by Tom Dwyer, Member of the Executive Committee, ISA
Between the 13-15 of September Brazilian Sociological Society (SBS) will hold its Second Northern Regional meeting in Belem, capital of Para state, at the Federal University of Para. The northern region of Brazil has a land area approximately half the size of contiguous USA, it includes the Brazilian Amazon and is very sparsely populated. Many of the university lecturers and students who will make it to the conference will travel for days, in some cases thousands of kilometers, mixing river and air travel. In spite of the logistic difficulties in the region, the meeting looks set to be a great success. Over 450 paper proposals have been submitted for presentation in 16 different research committees. There will be keynote speeches, round table discussions and a festival of films entitled “Views of Amazonia”. The central theme of the meeting is “Amazons, social changes and perspectives for the 21st century”. The reader will note that “Amazons” in written in the plural, this is a reference not only to the Brazilian Amazon, but also to the eight other countries which share the Amazon with Brazil. This is a huge and plural region, and demands that much knowledge be produced in a ‘pan-Amazonian’ perspective.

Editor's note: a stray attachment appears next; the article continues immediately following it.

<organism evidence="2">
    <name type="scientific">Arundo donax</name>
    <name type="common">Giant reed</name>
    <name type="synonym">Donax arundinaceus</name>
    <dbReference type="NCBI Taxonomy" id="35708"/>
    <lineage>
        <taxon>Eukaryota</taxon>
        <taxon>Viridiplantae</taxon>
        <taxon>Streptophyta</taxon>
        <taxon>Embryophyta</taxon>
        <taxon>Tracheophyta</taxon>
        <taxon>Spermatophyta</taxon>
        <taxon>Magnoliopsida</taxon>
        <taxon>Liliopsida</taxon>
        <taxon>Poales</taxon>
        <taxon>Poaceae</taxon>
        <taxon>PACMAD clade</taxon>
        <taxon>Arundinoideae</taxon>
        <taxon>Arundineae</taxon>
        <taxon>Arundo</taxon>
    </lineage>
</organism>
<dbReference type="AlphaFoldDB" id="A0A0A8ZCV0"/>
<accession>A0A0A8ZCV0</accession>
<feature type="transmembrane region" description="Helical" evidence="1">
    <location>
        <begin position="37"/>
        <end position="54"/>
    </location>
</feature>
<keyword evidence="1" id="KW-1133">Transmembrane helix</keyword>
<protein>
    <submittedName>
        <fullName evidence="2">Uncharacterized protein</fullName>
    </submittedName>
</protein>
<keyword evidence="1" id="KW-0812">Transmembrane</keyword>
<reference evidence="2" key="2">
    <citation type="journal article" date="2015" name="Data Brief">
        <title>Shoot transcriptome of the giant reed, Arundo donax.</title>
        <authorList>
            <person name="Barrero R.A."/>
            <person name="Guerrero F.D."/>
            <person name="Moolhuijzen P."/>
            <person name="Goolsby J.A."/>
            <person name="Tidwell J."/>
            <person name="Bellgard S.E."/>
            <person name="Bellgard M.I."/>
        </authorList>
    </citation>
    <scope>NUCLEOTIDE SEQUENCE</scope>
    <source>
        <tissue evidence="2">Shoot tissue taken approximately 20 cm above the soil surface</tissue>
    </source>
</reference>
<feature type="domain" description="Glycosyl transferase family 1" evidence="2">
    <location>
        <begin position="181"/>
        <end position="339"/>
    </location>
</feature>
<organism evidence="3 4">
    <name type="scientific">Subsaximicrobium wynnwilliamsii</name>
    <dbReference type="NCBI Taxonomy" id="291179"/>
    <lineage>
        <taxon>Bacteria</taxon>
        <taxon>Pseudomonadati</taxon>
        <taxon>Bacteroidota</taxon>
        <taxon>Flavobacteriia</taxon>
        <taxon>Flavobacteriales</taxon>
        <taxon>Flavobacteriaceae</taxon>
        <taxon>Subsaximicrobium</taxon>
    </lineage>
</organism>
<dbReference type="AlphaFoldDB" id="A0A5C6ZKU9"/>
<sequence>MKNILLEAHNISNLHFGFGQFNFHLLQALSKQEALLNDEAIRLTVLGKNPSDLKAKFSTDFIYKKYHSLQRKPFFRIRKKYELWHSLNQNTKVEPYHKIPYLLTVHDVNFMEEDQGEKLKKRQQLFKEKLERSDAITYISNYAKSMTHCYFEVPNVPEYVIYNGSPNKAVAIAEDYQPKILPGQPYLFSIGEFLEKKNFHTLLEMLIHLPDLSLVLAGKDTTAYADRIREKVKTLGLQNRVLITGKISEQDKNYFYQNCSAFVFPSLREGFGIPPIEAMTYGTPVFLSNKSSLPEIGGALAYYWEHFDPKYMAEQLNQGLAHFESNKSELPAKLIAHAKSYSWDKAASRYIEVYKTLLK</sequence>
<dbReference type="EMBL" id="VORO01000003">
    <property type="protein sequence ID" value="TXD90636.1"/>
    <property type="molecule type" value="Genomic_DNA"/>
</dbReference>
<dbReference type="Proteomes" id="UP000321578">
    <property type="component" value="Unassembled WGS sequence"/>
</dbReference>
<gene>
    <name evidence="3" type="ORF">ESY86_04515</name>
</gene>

As the call for papers points out; “It is a function of the diversity of its social formation, and of its differences, be they ethnic, cultural, political or those that refer to identity formation itself….” that the results of research carried out over the last fifty years, whether in Brazil or in neighboring countries, permit one to talk of Amazons in the plural. “The proposal has, as its point of departure, the observation that there is no single sociological research paradigm that is capable of interpreting” the diverse situations and processes observed, we are indeed, when thinking about this region, confronted with the “inexorable epistemological diversity of the world” and the need to produce new dialogues in the social sciences where the Amazonian questions have traditionally been treated by anthropology and economics.
At the same time as the conference seeks to bring together Brazilian researchers, and to expose their often neglected perspectives nationally, it also seeks to bring in researchers from other Latin American countries. Trans-cultural issues, projects of continental integration as well as the spread of migration, crime and other phenomena, link local issues in different parts of the Amazon to wider regional and even global issues.
The meeting is coordinated by Edna Castro, and we are sure it will be yet another demonstration of the liveliness of Brazilian sociology. For more information (in Portuguese) on the site: www.sbsnorte2010.ufpa.br and the blog: http://www.sbsnorte.blogspot.com/